Mark, Evangelist, St.

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There is no reason to doubt that the Mark or John Mark mentioned in the NT is the same person to whom the tradition, following papias of hierapolis, ascribed the authorship of the second Gospel (see mark, gospel according to). For knowledge of Mark, except for the statement of Papias, one is completely dependent on the NT. Mark was a member of the first Christian community in Jerusalem. His mother, Mary, owned a house in Jerusalem, which the Christians used as a place of prayer during Peter's imprisonment under Herod agrippa i (Acts 12.12). When Paul and Barnabas returned from their visit to Jerusalem (11.30), they took Mark back with them to Antioch in Syria (12.25). Later they brought him along as their [symbol omitted]πηρέτης (servant or assistant) on their first missionary journey from Antioch (13.5). However, after he had accompanied the Apostles through Cyprus, Mark chose to leave them rather than continue on to the mainland of Asia Minor (13.13). Luke offers no explanation for Mark's departure, but the fact that he returned to Jerusalem, not Antioch, suggests homesickness. He is mentioned later in Acts as again in Antioch and the subject of dispute between Paul and Barnabas as they made their preparations for a return journey to the churches they founded in Asia Minor; Barnabas, Mark's cousin (Col4.10), was sympathetic to him, but Paul would not hear of his again accompanying them (Acts 15.3638). The disagreement ended in the separation of Paul and Barnabas. Mark accompanied Barnabas by ship to Cyprus, while Paul took an overland route with another companion (15.3940). Eventually, Mark redeemed himself in the eyes of Paul, and the Apostle became dependent upon him during one of his imprisonments (Col 4.10; Phlm 24). Writing to Timothy during his final Roman imprisonment, Paul asked for Mark's assistance (2 Tm 4.11). The reference in 1 Pt 5.13 to Mark as "my son" indicates that he was an associate also of St. Peter.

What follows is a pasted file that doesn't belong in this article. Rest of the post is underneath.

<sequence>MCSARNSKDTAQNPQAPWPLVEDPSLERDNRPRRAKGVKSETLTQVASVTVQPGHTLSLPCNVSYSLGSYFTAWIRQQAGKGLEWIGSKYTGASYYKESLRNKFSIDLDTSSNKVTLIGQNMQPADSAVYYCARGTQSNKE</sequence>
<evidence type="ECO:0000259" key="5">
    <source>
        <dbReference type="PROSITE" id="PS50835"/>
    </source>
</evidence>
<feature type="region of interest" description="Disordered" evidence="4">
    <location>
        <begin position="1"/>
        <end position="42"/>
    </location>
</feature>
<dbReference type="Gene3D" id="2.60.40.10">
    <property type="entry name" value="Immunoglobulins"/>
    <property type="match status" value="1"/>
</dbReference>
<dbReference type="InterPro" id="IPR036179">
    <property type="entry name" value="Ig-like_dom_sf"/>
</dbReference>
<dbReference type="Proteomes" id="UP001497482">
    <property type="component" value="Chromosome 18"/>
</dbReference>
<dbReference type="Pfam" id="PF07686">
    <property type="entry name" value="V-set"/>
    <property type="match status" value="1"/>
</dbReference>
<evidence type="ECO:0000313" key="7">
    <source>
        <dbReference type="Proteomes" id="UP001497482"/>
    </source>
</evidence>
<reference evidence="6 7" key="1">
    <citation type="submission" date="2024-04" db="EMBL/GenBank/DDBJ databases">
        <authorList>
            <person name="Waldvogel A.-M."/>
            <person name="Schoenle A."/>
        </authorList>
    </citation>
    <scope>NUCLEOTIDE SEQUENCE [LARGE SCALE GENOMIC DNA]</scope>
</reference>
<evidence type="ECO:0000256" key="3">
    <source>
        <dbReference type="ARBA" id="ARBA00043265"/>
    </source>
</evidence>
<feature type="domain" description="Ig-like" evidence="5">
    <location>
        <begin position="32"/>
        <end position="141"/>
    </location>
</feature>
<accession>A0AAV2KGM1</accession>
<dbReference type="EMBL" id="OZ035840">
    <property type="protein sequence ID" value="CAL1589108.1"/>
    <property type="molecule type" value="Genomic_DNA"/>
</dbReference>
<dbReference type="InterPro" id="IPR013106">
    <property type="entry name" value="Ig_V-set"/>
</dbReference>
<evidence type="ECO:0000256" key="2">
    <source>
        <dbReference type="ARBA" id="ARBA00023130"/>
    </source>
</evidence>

In Christian iconography medieval artistic representations of Mark as an evangelist depict him with his Gospel and frequently, though not always, as having a

winged lion as a distinguishing feature. The image of the lion seems to be derived from Mark's description of John the Baptist as "a voice crying in the desert" (Mk 1.3), which artistic tradition came to compare to a roaring lion. The wings come from the application of Ezekiel's vision of the four winged "living creatures" to the four Evangelists. Following the datum of 1 Pt 5.13, artists sometimes associate Mark with St. Peter. Other representations of Mark follow the legends of his association with Alexandria. According to these legends he was bishop of Alexandria, cured a shoemaker there, and suffered martyrdom in the streets of the city.

Feast: April 25.

See Also: paul, apostle, st.

Bibliography: h. b. swete, ed., The Gospel according to St. Mark (London 1920) xiiixxviii. v. taylor, ed., The Gospel according to St. Mark (London 1952) 2731. c. e. b. cranfield, ed., The Gospel according to Saint Mark (Cambridge, Eng. 1959) 56. j. schmid, ed. and tr., Das Evangelium nach Markus (3d ed. Regensburg 1954) 67. j. blinzler, Lexikon für Theologie und Kirche, ed. j. hofer and k. rahner (Freiburg 195765) 7:1213.

[c. p. ceroke]